The main cause for diabetes is lack of insulin in the body. Insulin is the hormone that allows body cells to absorb glucose from the blood. With out insulin, the body cells can't get glucose from the blood. So, why doesn't diabetes cause death by starvation?
Not all cells depend on insulin to take in glucose from blood (e.g. vascular endothelial cells). But the majority do (muscle tissue and fat tissue).
The lack of insulin causes the cell to use auxiliary metabolic pathways to generate its energy :
- in muscle, the protein breakdown is stimulated
- liver gluconeogenesis is stimulated by low insulin levels and high amino acid levels in blood and using substrate from muscle and fat tissue
- glucocorticoids stimulate lipolysis
- liver starts ketone body synthesis, which along with medium chain fatty acids prove to be quite a good alternative energy source for the brain
Energy from nutritional principles is as follows:
- Lipids = 9 kcal/g
- Proteins = 4 kcal/g
- Carbohydrates = 4 kcal/g - the most important because they are used as is. Lipids and proteins require energy from other sources to start chemical reactions which yield energy.
Glucose enters your cells via a family of transporters. A primary transporter in muscle and fat cells is known as GLUT-4. Insulin stimulates GLUT-4 to move from the interior of a cell to the cell surface, where the glucose can then bind to the GLUT-4 transporter and enter the cell. However, there are plenty of glucose transporters on the cell surface, even when there is no insulin. In fact, there are enough transporters on the cell surface to allow the cell to get enough glucose to sustain its energy needs. Thus, glucose transport into cells is never truly dependent upon insulin. Insulin enhances the uptake of glucose into cells, but it is not required for it. In fact, when you knock out the insulin receptor in mice so that insulin cannot stimulate glucose uptake into muscle or fat cells (yet you keep the insulin receptor intact on other cells like brain and liver), the animals do not become diabetic and they have normal blood sugars.-https://www.ncbi.nlm.nih.gov/pubmed/15254588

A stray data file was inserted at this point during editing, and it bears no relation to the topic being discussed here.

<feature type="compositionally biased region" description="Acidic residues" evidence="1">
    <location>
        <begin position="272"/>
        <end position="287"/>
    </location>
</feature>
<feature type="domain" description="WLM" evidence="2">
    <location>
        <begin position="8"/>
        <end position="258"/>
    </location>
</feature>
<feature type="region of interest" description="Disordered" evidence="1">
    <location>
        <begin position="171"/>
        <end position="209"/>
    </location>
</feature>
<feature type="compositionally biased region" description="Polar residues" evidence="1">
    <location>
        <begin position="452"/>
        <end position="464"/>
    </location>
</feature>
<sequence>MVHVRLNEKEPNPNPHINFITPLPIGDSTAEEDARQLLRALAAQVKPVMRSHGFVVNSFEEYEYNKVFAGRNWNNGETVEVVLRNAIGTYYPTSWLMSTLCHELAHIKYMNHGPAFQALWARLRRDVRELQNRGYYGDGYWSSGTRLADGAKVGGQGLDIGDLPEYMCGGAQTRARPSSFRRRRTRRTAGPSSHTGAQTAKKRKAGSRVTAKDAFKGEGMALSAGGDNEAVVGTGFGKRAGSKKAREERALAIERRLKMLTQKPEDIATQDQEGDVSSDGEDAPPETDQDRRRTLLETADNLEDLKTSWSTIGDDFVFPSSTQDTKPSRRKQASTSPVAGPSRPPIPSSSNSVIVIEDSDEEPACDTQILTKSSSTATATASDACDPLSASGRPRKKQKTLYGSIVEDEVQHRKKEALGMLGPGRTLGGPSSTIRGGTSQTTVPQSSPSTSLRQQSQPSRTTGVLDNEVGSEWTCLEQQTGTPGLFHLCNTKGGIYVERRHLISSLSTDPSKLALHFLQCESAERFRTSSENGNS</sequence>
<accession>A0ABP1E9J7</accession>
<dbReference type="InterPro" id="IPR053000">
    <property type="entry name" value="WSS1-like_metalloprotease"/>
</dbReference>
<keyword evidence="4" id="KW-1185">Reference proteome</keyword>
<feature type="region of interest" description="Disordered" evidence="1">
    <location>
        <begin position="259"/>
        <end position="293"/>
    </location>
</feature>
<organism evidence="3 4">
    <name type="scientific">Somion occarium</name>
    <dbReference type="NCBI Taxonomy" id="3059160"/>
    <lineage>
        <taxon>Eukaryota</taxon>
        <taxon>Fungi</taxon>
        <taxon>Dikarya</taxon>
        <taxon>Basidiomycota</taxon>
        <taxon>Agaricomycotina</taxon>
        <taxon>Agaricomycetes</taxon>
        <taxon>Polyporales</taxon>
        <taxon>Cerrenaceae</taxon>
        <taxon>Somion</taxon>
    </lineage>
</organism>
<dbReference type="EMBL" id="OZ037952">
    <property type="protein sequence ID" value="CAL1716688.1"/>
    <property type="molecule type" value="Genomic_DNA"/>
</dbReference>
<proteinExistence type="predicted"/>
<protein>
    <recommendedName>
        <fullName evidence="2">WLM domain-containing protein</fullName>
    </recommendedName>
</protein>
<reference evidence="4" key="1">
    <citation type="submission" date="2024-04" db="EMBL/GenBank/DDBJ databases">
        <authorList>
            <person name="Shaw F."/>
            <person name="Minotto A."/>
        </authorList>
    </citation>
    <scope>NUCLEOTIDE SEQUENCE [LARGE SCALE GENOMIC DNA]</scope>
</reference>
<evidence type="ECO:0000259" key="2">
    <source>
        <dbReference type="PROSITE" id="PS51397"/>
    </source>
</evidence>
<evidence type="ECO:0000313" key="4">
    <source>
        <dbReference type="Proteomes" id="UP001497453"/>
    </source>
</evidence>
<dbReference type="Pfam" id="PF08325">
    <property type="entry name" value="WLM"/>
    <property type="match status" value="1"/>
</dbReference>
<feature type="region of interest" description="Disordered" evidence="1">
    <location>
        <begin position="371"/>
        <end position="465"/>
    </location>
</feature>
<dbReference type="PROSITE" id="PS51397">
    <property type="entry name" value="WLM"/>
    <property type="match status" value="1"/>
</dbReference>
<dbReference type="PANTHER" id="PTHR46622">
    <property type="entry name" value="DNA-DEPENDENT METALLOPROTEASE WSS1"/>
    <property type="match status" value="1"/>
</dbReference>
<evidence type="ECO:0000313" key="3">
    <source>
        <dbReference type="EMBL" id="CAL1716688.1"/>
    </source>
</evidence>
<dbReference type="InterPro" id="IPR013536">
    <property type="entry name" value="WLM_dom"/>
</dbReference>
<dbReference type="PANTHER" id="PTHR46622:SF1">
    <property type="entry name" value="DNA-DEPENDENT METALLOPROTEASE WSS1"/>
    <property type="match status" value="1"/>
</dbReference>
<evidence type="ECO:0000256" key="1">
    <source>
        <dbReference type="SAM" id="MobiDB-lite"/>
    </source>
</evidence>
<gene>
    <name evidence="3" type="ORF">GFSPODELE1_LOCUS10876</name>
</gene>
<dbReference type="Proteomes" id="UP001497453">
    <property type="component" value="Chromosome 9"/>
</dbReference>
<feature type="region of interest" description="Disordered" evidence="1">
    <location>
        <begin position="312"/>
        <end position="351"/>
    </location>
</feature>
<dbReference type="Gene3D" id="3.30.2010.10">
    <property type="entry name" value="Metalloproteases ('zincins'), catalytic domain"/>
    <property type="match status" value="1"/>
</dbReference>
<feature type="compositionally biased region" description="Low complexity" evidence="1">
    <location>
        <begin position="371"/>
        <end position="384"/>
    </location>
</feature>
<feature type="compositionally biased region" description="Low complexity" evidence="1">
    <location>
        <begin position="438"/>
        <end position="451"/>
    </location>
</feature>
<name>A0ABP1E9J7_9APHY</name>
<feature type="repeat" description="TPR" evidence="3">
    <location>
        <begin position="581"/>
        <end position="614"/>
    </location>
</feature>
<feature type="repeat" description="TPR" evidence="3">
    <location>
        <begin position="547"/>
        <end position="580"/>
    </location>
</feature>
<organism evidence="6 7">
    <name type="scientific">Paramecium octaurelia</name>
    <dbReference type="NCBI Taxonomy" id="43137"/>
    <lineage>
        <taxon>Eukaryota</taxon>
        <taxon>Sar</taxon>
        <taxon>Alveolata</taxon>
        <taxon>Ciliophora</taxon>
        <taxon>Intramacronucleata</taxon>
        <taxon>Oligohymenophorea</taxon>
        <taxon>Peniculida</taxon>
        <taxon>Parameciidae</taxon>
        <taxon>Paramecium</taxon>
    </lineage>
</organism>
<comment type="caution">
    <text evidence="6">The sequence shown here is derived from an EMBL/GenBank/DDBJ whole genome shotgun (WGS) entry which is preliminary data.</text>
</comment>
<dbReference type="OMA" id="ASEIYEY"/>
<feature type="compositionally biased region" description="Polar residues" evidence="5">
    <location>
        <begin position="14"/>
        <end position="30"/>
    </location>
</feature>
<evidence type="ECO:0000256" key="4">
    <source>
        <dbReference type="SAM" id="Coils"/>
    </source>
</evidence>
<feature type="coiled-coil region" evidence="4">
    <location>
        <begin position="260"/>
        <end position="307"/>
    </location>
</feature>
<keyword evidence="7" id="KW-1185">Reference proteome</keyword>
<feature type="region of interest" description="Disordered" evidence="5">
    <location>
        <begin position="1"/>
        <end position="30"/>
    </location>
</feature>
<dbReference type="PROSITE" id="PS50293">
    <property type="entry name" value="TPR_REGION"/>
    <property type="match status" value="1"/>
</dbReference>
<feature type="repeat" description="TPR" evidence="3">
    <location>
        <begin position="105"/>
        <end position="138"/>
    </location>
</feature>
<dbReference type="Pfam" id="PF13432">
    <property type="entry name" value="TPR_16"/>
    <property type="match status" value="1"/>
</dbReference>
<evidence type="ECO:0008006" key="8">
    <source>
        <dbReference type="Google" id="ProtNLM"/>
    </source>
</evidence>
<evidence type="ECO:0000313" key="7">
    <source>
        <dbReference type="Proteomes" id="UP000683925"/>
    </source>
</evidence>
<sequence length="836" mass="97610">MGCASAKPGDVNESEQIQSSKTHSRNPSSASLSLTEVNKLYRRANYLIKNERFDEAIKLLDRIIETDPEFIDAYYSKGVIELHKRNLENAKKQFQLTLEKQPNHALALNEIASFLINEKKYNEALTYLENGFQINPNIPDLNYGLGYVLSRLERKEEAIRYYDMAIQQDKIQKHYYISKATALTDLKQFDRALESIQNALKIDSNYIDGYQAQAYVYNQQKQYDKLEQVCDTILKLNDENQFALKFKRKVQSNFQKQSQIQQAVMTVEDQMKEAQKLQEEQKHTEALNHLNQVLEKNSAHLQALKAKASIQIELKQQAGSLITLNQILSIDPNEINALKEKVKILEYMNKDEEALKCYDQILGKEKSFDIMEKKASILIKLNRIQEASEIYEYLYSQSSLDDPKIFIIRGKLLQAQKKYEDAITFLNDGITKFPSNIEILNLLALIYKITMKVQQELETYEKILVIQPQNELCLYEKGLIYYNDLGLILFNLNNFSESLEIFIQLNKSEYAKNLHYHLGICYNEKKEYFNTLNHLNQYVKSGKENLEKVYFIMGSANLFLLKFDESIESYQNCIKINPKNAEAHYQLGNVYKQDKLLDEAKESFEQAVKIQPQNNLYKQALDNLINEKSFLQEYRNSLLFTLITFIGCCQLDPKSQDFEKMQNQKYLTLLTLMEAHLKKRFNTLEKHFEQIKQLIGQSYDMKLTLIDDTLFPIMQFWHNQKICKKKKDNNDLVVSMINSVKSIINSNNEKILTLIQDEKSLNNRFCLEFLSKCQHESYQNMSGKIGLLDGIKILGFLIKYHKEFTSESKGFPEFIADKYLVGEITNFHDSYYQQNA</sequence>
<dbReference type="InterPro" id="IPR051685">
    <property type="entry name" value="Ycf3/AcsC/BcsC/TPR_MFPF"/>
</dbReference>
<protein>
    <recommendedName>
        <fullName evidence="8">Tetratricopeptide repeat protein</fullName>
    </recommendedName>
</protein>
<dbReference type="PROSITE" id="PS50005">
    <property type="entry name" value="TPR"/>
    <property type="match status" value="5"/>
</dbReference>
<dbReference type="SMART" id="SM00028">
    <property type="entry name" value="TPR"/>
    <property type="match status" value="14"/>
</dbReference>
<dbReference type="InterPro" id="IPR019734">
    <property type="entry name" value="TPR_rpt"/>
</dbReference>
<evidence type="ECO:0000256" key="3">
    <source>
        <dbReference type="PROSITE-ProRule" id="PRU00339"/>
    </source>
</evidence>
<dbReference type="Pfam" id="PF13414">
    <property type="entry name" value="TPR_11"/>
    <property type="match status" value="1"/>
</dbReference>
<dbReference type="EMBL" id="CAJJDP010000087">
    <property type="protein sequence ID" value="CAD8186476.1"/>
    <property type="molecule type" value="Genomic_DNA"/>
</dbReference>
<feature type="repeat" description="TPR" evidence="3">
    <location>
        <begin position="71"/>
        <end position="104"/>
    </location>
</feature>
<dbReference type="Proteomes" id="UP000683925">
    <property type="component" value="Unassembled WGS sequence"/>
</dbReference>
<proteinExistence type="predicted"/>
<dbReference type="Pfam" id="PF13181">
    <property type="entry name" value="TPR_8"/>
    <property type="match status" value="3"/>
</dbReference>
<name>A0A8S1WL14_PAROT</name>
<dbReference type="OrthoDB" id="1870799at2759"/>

Metabolic tracer studies have allowed us to learn how insulin operates in humans in vivo. When you take a type I diabetic off insulin, blood glucose climbs sharply. However, it's not because glucose can't get into cells. In fact, glucose uptake into cells actually increases. This is because the concentration of glucose in the blood is so much higher than the cellular concentration that glucose must move into the cells (remember, there's already enough glucose transporters on the cell surface even if there's no insulin). So why does blood glucose climb so high? Remember that the amount of glucose in your blood is both a function of how much glucose is entering the blood (the rate of appearance), as well as how much glucose is leaving the blood (the rate of disappearance). In a fasted diabetic without insulin, all of the glucose is coming from the liver. Remember that your liver helps maintain blood sugar levels when you are fasted by releasing glucose; this glucose comes from both gluconeogenesis (the formation of glucose from non-carbohydrate sources, like protein) and glycogenolysis (the breakdown of glycogen stored in your liver). Insulin acts as a brake (a chalone as Dr. Schafer described it) on these processes. Thus, when you do not have insulin, you have runaway gluconeogenesis and glycogenolysis. The high blood sugar in an uncontrolled diabetic is thus caused by overproduction of glucose from the liver, not because glucose can't get into cells.-http://m.bja.oxfordjournals.org/content/85/1/69.short